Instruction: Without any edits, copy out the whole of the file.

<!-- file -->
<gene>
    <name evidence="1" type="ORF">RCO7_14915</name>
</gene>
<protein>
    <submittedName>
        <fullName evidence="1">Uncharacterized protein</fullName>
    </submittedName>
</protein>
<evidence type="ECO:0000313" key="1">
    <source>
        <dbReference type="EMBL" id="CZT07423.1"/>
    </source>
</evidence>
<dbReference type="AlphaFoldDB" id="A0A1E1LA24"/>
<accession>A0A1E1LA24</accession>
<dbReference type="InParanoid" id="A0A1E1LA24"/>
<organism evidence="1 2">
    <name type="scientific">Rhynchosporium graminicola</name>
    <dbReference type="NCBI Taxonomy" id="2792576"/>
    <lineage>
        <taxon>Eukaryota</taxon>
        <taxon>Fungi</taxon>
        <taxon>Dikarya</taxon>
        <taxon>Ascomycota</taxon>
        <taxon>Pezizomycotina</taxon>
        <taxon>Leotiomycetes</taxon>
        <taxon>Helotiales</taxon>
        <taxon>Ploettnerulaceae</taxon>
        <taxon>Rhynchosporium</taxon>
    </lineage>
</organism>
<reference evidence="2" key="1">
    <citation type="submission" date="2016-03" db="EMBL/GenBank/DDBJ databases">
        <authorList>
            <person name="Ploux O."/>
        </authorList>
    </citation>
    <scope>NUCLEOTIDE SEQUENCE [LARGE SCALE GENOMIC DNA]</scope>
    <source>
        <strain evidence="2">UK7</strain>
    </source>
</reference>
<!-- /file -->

<gene>
    <name evidence="1" type="ORF">RCO7_14915</name>
</gene>
<protein>
    <submittedName>
        <fullName evidence="1">Uncharacterized protein</fullName>
    </submittedName>
</protein>
<evidence type="ECO:0000313" key="1">
    <source>
        <dbReference type="EMBL" id="CZT07423.1"/>
    </source>
</evidence>
<dbReference type="AlphaFoldDB" id="A0A1E1LA24"/>
<accession>A0A1E1LA24</accession>
<dbReference type="InParanoid" id="A0A1E1LA24"/>
<organism evidence="1 2">
    <name type="scientific">Rhynchosporium graminicola</name>
    <dbReference type="NCBI Taxonomy" id="2792576"/>
    <lineage>
        <taxon>Eukaryota</taxon>
        <taxon>Fungi</taxon>
        <taxon>Dikarya</taxon>
        <taxon>Ascomycota</taxon>
        <taxon>Pezizomycotina</taxon>
        <taxon>Leotiomycetes</taxon>
        <taxon>Helotiales</taxon>
        <taxon>Ploettnerulaceae</taxon>
        <taxon>Rhynchosporium</taxon>
    </lineage>
</organism>
<reference evidence="2" key="1">
    <citation type="submission" date="2016-03" db="EMBL/GenBank/DDBJ databases">
        <authorList>
            <person name="Ploux O."/>
        </authorList>
    </citation>
    <scope>NUCLEOTIDE SEQUENCE [LARGE SCALE GENOMIC DNA]</scope>
    <source>
        <strain evidence="2">UK7</strain>
    </source>
</reference>